Discussion

Rivaroxaban, a direct factor Xa inhibitor, gained FDA approval in November 2011 for stroke prevention in patients with non-valvular atrial fibrillation based on the ROCKET AF trial.1 Mechanistically, this medication is unique from the prior standard of care, warfarin, which is a vitamin K antagonist (VKA) that blocks multiple coagulation factors (factors II, VII, IX, and X). Guidelines recommend that one of the NOACs, including rivaroxaban, be considered in preference to VKA for stroke prevention in patients with non-valvular atrial fibrillation.2 

Although patients with planned electrical or chemical cardioversion were excluded from the ROCKET AF trial, some patients (<1%) did undergo either electrical/chemical cardioversion or atrial fibrillation ablation during the trial period. Findings of TEE in these patients, including the presence or absence of LAA clot, were not recorded.3 Over 80% of LAA thrombi have been shown to resolve with 4 weeks of therapeutic warfarin anticoagulation.4 If a patient is found with a LAA thrombus, recommendations support using 3 weeks of warfarin (goal INR 2.0-3.0) prior to cardioversion without the need to perform a repeat TEE, and at least 4 weeks of anticoagulation after.5 Because of limited experience with rivaroxaban in this scenario, a repeat TEE was performed prior to the planned cardioversion in our 3 patients.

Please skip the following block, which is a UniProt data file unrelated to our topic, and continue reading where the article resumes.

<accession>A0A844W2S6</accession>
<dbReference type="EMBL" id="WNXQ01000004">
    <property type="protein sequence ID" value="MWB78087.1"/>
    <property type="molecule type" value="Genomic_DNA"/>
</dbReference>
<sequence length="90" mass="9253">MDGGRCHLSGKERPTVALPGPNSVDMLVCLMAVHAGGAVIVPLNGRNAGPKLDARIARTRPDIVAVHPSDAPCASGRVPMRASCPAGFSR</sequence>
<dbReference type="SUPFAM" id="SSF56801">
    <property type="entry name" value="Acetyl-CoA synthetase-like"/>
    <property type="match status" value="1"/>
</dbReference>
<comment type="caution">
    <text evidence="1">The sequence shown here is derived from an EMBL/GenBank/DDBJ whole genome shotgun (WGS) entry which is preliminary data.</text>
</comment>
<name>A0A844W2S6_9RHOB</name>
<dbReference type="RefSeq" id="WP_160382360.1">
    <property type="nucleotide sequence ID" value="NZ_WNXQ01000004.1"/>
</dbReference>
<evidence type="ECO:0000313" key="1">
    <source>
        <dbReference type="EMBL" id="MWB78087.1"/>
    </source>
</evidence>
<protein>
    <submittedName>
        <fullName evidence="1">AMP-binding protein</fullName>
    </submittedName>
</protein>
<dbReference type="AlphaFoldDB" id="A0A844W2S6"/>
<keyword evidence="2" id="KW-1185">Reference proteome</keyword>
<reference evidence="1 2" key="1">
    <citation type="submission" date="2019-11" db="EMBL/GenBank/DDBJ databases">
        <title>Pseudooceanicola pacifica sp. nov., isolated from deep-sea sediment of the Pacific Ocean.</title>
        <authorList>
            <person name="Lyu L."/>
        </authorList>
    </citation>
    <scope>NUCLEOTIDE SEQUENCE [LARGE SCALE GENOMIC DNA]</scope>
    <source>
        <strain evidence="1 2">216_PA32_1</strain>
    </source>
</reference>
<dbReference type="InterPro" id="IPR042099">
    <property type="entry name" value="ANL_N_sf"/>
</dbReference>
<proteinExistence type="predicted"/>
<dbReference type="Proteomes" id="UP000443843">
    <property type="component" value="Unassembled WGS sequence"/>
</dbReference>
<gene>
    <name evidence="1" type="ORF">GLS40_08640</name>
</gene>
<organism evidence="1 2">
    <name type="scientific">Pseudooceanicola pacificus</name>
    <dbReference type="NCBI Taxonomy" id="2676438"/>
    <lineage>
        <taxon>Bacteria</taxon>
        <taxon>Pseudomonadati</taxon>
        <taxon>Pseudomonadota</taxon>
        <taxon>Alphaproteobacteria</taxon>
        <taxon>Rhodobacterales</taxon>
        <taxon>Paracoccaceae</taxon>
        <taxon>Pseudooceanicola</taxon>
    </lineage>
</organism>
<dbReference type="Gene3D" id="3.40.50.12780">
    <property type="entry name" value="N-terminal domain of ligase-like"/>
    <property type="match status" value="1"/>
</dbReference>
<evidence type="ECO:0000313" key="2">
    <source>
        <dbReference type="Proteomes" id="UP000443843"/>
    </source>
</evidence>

Conclusion

We report the findings of 3 patients with nonvalvular atrial fibrillation and persistent LAA thrombus while reliably taking rivaroxaban for at least 4 weeks. The drug has never been studied in this setting. Although there were no embolic events in these 3 patients, caution is warranted until further studies are completed. If the medication is utilized in patients with a LAA thrombus, a repeat TEE prior to elective cardioversion is advised. The X-TRA trial, a multicenter study using rivaroxaban in patients with nonvalvular atrial fibrillation found to have left atrial or left atrial appendage thrombus, is currently enrolling patients.

Disclosures: The authors have no conflicts of interests to report regarding the content herein.   

References